• The method may further comprise allowing an authorized end user to have access to the normalized data in a raw format. Furthermore, the method may also comprise receiving with the server bed commands from an authorized end user and transmitting the bed commands to a designated bed of the plurality of hospital beds. Alternatively or additionally, the method may include inputting into the server bed location data and assigned patient data to associate each hospital bed location and an assigned patient with the bed data being communicated from the respective hospital bed.
  • According to this disclosure, communicating via a communication software module the normalized bed data to the plurality of end user computer devices may include communicating the bed location data and the assigned patient data as part of the normalized bed data. Alternatively or additionally, the method may include uploading software plug-ins to the plurality of end user computer devices.
  • Further according to this disclosure, the method may permit normalized bed data to be communicated to at least one end user computer device of the plurality of end user computer devices in response to a query made in an on demand manner. A system or machine readable medium according to this disclosure may include software that may be programmed to permit end users to query for bed data in an on demand manner. Such a query may be made via a refresh button that is selected on a screen of a computer device of an end user.
  • The invention will now be further described by way of example with reference to the accompanying drawings, in which:
  • Fig. 1 is a block diagram showing a plurality of hospital beds of different bed types coupled to a bed data manager server via respective system interfaces and information technology (IT) infrastructure of a healthcare facility, the bed data manager server being coupled to a plurality of end user computer devices via the IT infrastructure, and the bed data manager server being coupled to computer devices of one or more raw data subscribers either via a dedicated connection or via the IT infrastructure;
  • Figs. 2A and 2B together form a block diagram, similar to Fig. 1, showing various software modules included in the bed data manager server and showing software plug-ins that are uploaded to one of the end user devices;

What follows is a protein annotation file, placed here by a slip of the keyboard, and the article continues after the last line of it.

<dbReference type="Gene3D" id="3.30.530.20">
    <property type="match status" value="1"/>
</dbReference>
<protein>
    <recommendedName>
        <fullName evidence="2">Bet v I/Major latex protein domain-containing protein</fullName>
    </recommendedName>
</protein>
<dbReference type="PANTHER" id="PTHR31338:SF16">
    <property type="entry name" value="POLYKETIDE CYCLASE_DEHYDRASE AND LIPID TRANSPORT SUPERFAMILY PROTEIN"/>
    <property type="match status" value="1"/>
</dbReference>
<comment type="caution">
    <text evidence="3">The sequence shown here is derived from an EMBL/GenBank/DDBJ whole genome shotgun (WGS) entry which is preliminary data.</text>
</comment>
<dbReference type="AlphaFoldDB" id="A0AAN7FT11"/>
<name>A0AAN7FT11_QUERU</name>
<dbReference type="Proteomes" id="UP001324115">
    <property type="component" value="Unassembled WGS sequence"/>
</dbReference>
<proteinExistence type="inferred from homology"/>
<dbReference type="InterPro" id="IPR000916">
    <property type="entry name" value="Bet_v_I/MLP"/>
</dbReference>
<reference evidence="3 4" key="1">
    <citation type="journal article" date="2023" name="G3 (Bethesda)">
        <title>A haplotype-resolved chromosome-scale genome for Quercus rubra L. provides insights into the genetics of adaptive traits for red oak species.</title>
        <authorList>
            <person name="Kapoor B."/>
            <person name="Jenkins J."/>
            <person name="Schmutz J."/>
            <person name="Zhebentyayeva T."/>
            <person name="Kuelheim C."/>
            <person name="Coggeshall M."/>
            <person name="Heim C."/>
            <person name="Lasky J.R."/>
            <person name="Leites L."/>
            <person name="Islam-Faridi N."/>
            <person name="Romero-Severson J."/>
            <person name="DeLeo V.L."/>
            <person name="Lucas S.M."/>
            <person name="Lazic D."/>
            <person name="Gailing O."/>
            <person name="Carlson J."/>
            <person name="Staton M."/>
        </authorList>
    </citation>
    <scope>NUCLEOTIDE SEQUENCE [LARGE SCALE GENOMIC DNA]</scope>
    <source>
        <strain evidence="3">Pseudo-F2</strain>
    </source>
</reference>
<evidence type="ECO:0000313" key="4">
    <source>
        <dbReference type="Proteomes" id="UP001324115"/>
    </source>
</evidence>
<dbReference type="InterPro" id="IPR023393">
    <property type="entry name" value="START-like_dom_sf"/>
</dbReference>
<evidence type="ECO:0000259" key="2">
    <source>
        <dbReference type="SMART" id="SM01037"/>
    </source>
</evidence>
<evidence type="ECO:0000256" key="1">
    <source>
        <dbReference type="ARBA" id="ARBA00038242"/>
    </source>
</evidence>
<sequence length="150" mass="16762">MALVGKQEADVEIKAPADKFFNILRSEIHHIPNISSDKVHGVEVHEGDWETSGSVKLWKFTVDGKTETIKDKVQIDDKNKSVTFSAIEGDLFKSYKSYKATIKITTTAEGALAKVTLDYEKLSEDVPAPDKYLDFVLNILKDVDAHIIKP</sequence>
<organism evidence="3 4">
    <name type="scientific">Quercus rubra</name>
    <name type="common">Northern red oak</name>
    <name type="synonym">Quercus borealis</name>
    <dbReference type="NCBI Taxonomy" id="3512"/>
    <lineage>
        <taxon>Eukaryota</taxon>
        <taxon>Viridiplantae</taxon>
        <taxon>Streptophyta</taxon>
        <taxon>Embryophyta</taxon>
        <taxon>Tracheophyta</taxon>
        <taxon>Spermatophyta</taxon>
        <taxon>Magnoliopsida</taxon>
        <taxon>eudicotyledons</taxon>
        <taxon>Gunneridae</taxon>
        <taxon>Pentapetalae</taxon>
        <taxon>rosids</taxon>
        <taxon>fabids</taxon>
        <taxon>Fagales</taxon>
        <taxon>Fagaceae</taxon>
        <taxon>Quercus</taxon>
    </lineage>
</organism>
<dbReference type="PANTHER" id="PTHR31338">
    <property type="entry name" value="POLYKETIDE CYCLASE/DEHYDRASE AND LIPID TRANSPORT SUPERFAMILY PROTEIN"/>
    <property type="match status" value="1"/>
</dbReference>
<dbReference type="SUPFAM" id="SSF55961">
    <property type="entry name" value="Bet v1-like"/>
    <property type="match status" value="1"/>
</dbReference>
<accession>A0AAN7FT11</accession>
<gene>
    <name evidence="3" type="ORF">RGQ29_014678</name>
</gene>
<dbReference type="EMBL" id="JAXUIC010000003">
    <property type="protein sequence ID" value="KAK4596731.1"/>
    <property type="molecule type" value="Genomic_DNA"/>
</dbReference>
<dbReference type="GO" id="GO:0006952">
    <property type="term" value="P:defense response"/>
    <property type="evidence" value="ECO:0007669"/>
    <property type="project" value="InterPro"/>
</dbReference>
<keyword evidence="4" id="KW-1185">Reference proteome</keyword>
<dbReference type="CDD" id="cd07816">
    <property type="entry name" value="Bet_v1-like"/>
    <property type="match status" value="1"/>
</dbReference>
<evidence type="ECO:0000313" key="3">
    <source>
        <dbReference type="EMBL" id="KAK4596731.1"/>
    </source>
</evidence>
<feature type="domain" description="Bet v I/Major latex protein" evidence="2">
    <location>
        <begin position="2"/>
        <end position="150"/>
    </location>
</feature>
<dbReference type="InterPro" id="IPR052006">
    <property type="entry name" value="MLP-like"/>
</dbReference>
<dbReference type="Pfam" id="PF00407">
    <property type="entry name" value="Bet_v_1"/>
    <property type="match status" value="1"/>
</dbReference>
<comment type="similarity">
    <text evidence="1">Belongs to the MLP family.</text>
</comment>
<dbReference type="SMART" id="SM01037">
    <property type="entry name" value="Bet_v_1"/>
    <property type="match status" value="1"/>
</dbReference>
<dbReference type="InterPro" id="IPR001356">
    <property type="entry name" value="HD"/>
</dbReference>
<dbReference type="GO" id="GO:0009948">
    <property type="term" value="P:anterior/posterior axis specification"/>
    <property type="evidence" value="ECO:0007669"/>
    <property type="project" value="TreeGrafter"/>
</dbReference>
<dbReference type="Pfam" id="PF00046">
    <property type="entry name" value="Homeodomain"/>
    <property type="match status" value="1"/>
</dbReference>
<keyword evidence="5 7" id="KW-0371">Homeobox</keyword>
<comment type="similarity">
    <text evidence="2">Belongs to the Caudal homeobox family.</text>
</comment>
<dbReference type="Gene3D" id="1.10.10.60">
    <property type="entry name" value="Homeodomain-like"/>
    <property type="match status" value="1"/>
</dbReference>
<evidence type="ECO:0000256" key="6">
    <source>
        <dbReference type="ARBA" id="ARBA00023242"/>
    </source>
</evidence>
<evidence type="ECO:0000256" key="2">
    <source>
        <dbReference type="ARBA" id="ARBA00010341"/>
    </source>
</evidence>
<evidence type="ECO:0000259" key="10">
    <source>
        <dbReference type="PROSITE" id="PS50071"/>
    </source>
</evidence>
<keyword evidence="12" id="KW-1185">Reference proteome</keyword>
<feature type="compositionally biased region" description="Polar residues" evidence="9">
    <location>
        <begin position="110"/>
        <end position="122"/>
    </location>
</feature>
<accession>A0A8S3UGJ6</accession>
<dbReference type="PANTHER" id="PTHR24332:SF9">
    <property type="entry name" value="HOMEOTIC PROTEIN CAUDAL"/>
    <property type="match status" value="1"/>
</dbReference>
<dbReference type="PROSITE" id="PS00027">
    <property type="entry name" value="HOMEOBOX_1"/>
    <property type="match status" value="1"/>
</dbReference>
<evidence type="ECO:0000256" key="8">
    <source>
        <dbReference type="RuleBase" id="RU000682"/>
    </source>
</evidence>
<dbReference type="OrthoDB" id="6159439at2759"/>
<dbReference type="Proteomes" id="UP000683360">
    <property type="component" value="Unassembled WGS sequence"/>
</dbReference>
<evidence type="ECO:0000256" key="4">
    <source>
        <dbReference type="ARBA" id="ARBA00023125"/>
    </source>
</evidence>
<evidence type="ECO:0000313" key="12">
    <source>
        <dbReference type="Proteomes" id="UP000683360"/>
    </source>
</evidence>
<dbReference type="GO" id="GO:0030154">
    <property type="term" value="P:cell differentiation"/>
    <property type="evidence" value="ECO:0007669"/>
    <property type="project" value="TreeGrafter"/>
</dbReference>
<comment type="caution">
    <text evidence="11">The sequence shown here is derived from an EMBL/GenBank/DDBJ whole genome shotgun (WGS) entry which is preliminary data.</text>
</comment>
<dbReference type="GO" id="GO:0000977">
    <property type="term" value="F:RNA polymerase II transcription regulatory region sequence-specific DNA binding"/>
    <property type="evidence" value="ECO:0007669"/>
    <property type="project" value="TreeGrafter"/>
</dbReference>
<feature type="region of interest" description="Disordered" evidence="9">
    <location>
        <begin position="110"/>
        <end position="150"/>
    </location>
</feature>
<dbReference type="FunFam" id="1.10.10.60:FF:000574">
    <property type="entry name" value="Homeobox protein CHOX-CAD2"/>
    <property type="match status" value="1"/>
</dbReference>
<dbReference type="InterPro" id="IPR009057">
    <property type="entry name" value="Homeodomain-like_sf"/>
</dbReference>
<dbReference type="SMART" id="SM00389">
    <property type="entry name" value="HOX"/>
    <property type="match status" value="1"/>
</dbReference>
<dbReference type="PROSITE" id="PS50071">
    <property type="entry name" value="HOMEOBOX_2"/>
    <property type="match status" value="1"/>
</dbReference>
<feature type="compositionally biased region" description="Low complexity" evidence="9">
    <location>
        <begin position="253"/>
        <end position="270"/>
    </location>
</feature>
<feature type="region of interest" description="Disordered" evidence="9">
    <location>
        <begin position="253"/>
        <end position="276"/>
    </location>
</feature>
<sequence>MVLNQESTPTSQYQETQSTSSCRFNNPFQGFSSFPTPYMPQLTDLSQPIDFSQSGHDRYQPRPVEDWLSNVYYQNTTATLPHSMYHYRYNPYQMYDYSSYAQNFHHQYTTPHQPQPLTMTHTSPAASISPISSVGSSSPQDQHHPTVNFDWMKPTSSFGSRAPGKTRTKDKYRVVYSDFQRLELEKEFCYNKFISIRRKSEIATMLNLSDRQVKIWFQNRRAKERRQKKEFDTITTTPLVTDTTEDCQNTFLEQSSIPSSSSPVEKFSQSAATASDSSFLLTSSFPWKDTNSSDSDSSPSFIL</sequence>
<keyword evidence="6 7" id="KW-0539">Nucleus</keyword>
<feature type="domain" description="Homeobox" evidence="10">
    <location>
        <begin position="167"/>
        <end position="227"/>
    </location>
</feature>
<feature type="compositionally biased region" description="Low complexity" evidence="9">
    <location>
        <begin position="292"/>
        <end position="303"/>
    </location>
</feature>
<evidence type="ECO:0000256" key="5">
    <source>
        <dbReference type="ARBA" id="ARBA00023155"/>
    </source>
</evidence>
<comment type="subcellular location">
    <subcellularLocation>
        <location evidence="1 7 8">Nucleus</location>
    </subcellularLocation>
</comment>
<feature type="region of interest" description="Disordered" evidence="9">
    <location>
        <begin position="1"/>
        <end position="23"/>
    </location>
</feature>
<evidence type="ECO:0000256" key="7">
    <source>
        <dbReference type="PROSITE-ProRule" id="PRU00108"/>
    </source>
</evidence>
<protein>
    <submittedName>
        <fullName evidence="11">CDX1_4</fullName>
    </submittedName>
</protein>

• Fig. 3 shows an example of a screen shot of a Bed Data screen having bed data displayed on a display screen of one of the end user devices;
  • Fig. 4 shows an example of a screen shot of a Manage Application Settings screen including a block in which the respective end user is able to indicate a polling interval, in milliseconds (ms), at which bed data is communicated to the respective end user device;
  • Fig. 5 shows an example of a Detailed Bed Data screen having additional bed data displayed in a window appearing beneath a selected bed row of the Bed Data screen;
  • Fig. 6 shows an example of an Association screen in which an Assigned Location ID field, an Assigned Location Name field, and an Assigned Patient field are populated with information associated with each system interface listed in an Assigned Bed Connector column; and
  • Fig. 7 is an example of an Edit Location screen having text boxes in which the Location ID, Assigned Location Name, and Assigned Patient information can be entered for a selected system interface indicated in the BedConnector ID field.
  • According to this disclosure a system 10 includes hospital beds 12 of different types as indicated diagrammatically in Fig. 1. Each of beds 12 communicates, either via a wired connection or a wireless connection, with a respective system interface 14. System interfaces 14 also may be of different types, although the number of types of interfaces 14 will typically not correspond to the number of bed types. Accordingly, Fig. 1 suggests that there may be "N" bed types and "M" system interface types. For example, system interfaces 14 that are able to communicate with multiple different types of hospital beds 12 are contemplated by this disclosure. Thus, N may be greater than, less than, or equal to M according to different embodiments contemplated by this disclosure. System interfaces 14 are communicatively coupled via information technology (IT) infrastructure 16 with a bed data manager 18. Bed data manager 18 is sometimes referred to herein as bed data manager server 18 or simply as server 18.
  • Server 18 receives bed data sent from beds 12 of the various types and normalizes the bed data into a common format for storage in a database that is either included in server 18 or associated with server 18. End user computer devices 20 access the normalized bed data via the IT infrastructure 16. According to this disclosure, server 18 has software that permits end users of computer devices 20 to select a particular communication protocol from among a plurality of available communication protocols that the normalized data is to be provided to each respective end user computer device 20. As suggested in Fig. 1, there may be up to "X" end user computer devices 20 that receive normalized bed data according to a selected communication protocol from server 18. The number X of end user computer devices 20 may be greater than, less than, or equal to M and/or N according to different embodiments contemplated by this disclosure. In some embodiments, server 18 is configured to receive bed data from up to five hundred (500) beds 12.